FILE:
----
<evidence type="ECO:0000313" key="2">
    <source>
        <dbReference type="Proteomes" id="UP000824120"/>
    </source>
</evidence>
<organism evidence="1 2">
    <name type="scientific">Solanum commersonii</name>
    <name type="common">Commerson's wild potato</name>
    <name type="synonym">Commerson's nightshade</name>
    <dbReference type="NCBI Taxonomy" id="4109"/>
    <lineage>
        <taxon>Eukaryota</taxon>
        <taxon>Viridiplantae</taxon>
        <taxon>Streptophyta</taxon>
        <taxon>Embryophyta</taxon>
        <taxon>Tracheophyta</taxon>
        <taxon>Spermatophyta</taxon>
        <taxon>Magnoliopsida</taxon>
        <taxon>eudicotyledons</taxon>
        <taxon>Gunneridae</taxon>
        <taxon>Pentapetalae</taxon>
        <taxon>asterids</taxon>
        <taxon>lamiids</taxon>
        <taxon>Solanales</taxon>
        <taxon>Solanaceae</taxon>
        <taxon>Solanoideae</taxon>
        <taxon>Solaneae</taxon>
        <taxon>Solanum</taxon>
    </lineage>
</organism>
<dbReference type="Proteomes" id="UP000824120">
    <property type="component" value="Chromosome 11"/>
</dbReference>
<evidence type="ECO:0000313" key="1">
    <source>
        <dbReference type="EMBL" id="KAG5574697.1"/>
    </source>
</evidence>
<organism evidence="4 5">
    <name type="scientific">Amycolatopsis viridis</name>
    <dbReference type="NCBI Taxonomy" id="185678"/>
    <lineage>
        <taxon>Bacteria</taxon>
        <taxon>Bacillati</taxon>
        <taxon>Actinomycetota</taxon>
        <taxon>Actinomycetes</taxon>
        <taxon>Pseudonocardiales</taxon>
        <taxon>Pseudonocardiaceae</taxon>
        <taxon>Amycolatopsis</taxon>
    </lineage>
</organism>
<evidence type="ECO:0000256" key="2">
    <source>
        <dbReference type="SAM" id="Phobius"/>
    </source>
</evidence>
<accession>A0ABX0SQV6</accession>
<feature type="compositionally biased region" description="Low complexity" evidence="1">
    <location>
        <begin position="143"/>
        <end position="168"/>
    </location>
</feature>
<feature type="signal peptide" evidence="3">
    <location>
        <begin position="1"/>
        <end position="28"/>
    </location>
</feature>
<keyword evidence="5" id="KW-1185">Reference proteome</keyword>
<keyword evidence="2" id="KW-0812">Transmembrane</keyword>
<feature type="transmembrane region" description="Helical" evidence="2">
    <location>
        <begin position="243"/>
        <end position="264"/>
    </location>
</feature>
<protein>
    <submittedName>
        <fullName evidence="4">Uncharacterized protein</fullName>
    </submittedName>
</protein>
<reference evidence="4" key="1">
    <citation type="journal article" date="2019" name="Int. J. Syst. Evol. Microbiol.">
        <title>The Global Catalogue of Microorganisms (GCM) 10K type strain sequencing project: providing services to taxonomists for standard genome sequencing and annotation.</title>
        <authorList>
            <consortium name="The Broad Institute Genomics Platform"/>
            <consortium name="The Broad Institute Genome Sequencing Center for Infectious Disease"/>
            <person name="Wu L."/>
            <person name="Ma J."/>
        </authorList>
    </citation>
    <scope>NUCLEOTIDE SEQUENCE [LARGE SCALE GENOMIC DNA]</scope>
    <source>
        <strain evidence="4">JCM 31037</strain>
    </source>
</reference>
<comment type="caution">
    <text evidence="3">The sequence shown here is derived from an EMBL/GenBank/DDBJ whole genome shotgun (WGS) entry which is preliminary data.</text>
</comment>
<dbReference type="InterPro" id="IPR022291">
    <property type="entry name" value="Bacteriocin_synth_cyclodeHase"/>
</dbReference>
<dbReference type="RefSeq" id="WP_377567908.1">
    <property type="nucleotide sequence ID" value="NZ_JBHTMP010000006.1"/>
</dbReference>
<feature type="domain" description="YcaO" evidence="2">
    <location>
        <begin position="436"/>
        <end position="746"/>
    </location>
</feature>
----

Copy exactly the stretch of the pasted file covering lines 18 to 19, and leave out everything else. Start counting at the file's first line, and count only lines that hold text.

        <taxon>Magnoliopsida</taxon>
        <taxon>eudicotyledons</taxon>